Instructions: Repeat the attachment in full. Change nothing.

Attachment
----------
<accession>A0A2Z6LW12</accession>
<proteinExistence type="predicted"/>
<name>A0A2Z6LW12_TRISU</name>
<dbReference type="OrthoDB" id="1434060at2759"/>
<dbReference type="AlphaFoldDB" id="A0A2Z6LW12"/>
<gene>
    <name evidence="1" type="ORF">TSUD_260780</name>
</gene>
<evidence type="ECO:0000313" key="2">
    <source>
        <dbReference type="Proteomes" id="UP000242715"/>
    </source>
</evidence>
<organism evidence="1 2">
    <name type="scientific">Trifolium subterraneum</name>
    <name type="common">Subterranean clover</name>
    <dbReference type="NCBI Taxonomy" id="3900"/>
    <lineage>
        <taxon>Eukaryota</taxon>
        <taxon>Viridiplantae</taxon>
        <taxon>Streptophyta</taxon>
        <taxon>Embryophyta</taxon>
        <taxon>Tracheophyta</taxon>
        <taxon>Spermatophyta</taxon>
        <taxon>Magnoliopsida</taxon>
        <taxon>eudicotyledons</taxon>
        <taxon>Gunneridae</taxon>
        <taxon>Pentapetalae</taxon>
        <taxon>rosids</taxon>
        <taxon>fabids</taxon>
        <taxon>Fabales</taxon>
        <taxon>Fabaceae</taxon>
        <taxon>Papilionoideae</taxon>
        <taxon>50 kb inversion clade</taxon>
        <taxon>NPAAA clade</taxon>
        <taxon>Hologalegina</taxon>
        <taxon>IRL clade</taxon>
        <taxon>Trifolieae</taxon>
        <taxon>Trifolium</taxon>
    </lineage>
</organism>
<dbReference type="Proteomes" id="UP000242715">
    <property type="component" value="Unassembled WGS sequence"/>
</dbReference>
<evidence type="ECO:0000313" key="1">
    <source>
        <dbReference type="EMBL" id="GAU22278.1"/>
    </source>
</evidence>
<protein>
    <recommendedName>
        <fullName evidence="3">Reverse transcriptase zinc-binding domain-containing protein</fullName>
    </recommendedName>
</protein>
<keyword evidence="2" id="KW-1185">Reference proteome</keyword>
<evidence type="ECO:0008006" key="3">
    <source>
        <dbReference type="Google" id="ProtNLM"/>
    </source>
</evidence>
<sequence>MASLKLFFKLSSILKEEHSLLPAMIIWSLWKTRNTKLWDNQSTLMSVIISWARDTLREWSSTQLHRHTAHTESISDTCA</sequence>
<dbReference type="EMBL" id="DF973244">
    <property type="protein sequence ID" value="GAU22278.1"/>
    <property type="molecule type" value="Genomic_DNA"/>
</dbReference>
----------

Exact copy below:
<accession>A0A2Z6LW12</accession>
<proteinExistence type="predicted"/>
<name>A0A2Z6LW12_TRISU</name>
<dbReference type="OrthoDB" id="1434060at2759"/>
<dbReference type="AlphaFoldDB" id="A0A2Z6LW12"/>
<gene>
    <name evidence="1" type="ORF">TSUD_260780</name>
</gene>
<evidence type="ECO:0000313" key="2">
    <source>
        <dbReference type="Proteomes" id="UP000242715"/>
    </source>
</evidence>
<organism evidence="1 2">
    <name type="scientific">Trifolium subterraneum</name>
    <name type="common">Subterranean clover</name>
    <dbReference type="NCBI Taxonomy" id="3900"/>
    <lineage>
        <taxon>Eukaryota</taxon>
        <taxon>Viridiplantae</taxon>
        <taxon>Streptophyta</taxon>
        <taxon>Embryophyta</taxon>
        <taxon>Tracheophyta</taxon>
        <taxon>Spermatophyta</taxon>
        <taxon>Magnoliopsida</taxon>
        <taxon>eudicotyledons</taxon>
        <taxon>Gunneridae</taxon>
        <taxon>Pentapetalae</taxon>
        <taxon>rosids</taxon>
        <taxon>fabids</taxon>
        <taxon>Fabales</taxon>
        <taxon>Fabaceae</taxon>
        <taxon>Papilionoideae</taxon>
        <taxon>50 kb inversion clade</taxon>
        <taxon>NPAAA clade</taxon>
        <taxon>Hologalegina</taxon>
        <taxon>IRL clade</taxon>
        <taxon>Trifolieae</taxon>
        <taxon>Trifolium</taxon>
    </lineage>
</organism>
<dbReference type="Proteomes" id="UP000242715">
    <property type="component" value="Unassembled WGS sequence"/>
</dbReference>
<evidence type="ECO:0000313" key="1">
    <source>
        <dbReference type="EMBL" id="GAU22278.1"/>
    </source>
</evidence>
<protein>
    <recommendedName>
        <fullName evidence="3">Reverse transcriptase zinc-binding domain-containing protein</fullName>
    </recommendedName>
</protein>
<keyword evidence="2" id="KW-1185">Reference proteome</keyword>
<evidence type="ECO:0008006" key="3">
    <source>
        <dbReference type="Google" id="ProtNLM"/>
    </source>
</evidence>
<sequence>MASLKLFFKLSSILKEEHSLLPAMIIWSLWKTRNTKLWDNQSTLMSVIISWARDTLREWSSTQLHRHTAHTESISDTCA</sequence>
<dbReference type="EMBL" id="DF973244">
    <property type="protein sequence ID" value="GAU22278.1"/>
    <property type="molecule type" value="Genomic_DNA"/>
</dbReference>